On 23rd December 1953, the second prototype Bristol Britannia took off from Filton's runway. Just over a month later, on 4th February 1954, G-ALRX belly-landed on the Severn Estuary mudflats after a dramatic in-flight engine fire. Thanks to the skills of test pilot Bill Pegg, none of the thirteen people on-board were hurt, however the aircraft's reputation was little bruised by the impromtu landing. 'RX was damaged beyond repair when the tide came in, but the forward fuselage section lived on as an instructional aid until 1995, when it was acquired for preservation by the Britannia Aircraft Preservation Trust and loaned to the Bristol Aero Collection Trust.
|Britannia G-ALRX during dismantling on the Severn mudflats.|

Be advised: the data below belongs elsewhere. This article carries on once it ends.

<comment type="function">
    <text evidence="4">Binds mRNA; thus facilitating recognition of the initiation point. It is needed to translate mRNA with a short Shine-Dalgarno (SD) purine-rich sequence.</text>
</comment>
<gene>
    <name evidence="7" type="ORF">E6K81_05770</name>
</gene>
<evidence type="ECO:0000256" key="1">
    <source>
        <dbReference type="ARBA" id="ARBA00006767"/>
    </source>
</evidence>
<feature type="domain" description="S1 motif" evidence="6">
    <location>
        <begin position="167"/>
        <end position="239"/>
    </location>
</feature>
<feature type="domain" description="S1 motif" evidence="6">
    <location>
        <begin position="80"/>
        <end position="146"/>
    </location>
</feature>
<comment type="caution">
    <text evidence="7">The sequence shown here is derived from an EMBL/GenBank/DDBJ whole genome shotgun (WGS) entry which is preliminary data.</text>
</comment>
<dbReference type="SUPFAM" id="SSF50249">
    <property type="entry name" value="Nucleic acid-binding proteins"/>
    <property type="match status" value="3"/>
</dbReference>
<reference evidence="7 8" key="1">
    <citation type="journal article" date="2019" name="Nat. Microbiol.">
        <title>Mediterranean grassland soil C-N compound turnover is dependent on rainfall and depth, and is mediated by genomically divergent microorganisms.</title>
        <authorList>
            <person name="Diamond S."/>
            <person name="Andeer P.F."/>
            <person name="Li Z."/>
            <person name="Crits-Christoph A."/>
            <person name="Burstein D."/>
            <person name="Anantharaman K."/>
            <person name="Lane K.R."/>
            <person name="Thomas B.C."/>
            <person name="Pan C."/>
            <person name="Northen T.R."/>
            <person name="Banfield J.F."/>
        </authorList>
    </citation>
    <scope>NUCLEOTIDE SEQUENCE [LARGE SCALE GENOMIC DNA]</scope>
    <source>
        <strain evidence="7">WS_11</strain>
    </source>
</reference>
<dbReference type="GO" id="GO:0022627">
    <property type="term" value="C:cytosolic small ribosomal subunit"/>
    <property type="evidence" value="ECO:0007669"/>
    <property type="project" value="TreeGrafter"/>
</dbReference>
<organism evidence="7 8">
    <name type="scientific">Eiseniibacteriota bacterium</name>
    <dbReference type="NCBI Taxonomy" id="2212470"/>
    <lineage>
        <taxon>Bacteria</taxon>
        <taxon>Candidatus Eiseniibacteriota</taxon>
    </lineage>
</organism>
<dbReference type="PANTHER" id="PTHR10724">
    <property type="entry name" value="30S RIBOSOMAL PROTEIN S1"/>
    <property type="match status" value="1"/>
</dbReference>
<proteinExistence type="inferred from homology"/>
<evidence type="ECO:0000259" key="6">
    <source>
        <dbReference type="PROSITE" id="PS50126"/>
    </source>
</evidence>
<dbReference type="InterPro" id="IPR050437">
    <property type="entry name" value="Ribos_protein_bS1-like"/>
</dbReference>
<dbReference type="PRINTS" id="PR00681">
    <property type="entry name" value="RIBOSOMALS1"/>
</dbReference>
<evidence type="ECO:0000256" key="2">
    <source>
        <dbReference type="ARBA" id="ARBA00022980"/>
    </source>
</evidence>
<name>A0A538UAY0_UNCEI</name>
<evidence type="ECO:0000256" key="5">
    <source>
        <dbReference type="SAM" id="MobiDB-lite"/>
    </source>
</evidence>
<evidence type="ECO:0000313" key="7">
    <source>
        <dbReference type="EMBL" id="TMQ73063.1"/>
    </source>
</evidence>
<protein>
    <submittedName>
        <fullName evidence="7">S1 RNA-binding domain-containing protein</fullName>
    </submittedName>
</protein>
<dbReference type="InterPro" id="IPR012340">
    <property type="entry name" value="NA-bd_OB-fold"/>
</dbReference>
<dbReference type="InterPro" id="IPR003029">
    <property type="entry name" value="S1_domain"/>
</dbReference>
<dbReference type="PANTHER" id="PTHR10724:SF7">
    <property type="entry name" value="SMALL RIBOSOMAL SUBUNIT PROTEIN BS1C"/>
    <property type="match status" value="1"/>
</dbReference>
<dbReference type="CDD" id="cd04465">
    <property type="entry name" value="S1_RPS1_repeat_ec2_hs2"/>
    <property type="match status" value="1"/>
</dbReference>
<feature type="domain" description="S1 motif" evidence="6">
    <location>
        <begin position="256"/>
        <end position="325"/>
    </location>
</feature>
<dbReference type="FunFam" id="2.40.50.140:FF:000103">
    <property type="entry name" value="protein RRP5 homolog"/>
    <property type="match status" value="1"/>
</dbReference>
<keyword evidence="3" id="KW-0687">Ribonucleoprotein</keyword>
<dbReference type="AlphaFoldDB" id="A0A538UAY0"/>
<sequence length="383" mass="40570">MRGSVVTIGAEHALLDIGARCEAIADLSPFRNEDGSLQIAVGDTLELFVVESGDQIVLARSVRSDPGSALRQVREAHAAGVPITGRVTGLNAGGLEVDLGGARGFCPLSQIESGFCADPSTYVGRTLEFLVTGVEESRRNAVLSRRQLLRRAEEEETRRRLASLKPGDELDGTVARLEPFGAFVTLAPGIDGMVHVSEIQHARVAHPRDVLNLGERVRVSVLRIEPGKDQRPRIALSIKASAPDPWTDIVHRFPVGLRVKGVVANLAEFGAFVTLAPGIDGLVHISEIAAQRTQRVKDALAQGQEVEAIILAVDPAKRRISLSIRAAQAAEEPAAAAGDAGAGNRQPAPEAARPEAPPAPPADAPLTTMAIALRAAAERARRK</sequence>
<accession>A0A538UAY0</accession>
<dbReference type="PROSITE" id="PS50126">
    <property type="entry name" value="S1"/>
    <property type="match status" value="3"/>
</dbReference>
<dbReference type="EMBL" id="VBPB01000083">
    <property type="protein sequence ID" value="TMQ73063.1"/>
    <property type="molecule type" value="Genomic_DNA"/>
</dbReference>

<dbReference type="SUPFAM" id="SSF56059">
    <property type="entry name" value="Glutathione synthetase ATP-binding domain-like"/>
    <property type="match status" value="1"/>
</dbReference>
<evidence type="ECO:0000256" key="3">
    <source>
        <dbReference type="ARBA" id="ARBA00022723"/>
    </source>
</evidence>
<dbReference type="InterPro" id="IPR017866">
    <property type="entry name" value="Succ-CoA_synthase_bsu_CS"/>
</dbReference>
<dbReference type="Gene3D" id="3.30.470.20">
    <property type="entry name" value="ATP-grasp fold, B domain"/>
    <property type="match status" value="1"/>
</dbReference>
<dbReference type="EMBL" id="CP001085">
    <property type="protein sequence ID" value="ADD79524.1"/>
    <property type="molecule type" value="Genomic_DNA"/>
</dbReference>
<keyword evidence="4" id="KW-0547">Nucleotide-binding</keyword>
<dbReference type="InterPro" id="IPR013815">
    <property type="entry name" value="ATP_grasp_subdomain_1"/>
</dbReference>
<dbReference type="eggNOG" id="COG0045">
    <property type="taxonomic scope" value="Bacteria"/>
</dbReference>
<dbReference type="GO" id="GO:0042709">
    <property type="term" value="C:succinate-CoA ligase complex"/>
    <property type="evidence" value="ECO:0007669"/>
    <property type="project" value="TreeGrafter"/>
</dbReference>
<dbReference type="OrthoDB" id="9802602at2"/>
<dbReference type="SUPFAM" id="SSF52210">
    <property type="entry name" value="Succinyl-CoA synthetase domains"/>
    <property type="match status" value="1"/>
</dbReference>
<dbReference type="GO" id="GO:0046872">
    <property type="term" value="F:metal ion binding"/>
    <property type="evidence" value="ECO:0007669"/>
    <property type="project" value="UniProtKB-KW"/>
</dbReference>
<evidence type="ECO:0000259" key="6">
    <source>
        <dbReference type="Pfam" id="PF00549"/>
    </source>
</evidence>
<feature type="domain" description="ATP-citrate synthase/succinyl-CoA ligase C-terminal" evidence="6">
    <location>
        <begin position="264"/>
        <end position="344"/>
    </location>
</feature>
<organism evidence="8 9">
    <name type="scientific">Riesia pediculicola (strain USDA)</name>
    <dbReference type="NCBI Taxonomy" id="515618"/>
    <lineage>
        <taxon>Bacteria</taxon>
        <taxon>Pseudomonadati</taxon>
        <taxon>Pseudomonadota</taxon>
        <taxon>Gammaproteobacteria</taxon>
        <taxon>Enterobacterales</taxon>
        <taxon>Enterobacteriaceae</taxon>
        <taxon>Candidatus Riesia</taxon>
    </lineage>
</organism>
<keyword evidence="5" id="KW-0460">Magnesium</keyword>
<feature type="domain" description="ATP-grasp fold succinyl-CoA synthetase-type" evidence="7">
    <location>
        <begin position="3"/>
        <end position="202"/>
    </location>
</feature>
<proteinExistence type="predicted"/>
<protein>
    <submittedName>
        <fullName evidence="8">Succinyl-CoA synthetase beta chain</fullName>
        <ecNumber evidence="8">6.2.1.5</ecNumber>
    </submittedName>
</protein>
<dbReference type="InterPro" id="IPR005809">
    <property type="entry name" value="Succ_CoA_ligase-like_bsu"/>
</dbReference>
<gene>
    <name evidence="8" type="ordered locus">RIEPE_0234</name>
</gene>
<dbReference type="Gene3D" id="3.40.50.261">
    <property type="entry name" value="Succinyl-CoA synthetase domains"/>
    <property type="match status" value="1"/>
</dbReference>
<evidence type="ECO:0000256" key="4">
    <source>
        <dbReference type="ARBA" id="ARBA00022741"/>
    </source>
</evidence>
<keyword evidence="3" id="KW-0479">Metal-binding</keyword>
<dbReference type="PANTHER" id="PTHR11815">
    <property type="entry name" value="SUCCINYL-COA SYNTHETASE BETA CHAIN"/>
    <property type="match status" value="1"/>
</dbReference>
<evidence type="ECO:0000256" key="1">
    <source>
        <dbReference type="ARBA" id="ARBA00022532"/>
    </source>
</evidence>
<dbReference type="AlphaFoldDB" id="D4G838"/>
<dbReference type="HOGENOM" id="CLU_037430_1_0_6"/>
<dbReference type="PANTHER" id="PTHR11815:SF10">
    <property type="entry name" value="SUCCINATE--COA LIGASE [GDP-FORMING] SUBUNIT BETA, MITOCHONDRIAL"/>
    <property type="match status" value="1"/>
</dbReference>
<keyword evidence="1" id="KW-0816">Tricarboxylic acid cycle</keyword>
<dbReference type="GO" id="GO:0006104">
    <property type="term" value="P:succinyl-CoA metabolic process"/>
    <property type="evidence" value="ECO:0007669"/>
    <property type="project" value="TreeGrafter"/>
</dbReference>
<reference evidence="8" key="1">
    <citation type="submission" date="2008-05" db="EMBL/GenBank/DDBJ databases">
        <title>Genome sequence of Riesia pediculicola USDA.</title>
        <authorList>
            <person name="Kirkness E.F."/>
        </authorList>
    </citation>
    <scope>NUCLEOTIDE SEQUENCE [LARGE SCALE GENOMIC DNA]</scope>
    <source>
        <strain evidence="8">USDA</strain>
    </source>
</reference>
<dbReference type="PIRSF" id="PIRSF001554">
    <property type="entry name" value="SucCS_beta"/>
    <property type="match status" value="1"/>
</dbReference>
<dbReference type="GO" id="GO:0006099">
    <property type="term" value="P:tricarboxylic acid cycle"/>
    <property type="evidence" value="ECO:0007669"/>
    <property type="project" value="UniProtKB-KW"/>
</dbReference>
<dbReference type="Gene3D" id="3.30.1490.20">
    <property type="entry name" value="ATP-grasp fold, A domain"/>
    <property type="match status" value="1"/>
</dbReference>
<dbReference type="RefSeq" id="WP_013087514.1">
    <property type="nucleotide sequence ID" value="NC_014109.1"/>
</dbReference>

On 23rd December 2013, exactly sixty years since its first flight, ownership of the Britannia was transferred to the Bristol Aero Collection in a ceremony at Filton, when the Collection is in store. The Britannia is now guaranteed a future in the Bristol Aerospace Centre, the planned museum at Filton, which will open in a few years time.
|Roger Hargreaves (left), chairman of the Britannia Aircraft Preservation Trust, hands over Britannia G-ALRX to Oliver Dearden (right) of the Bristol Aero Collection Trust.|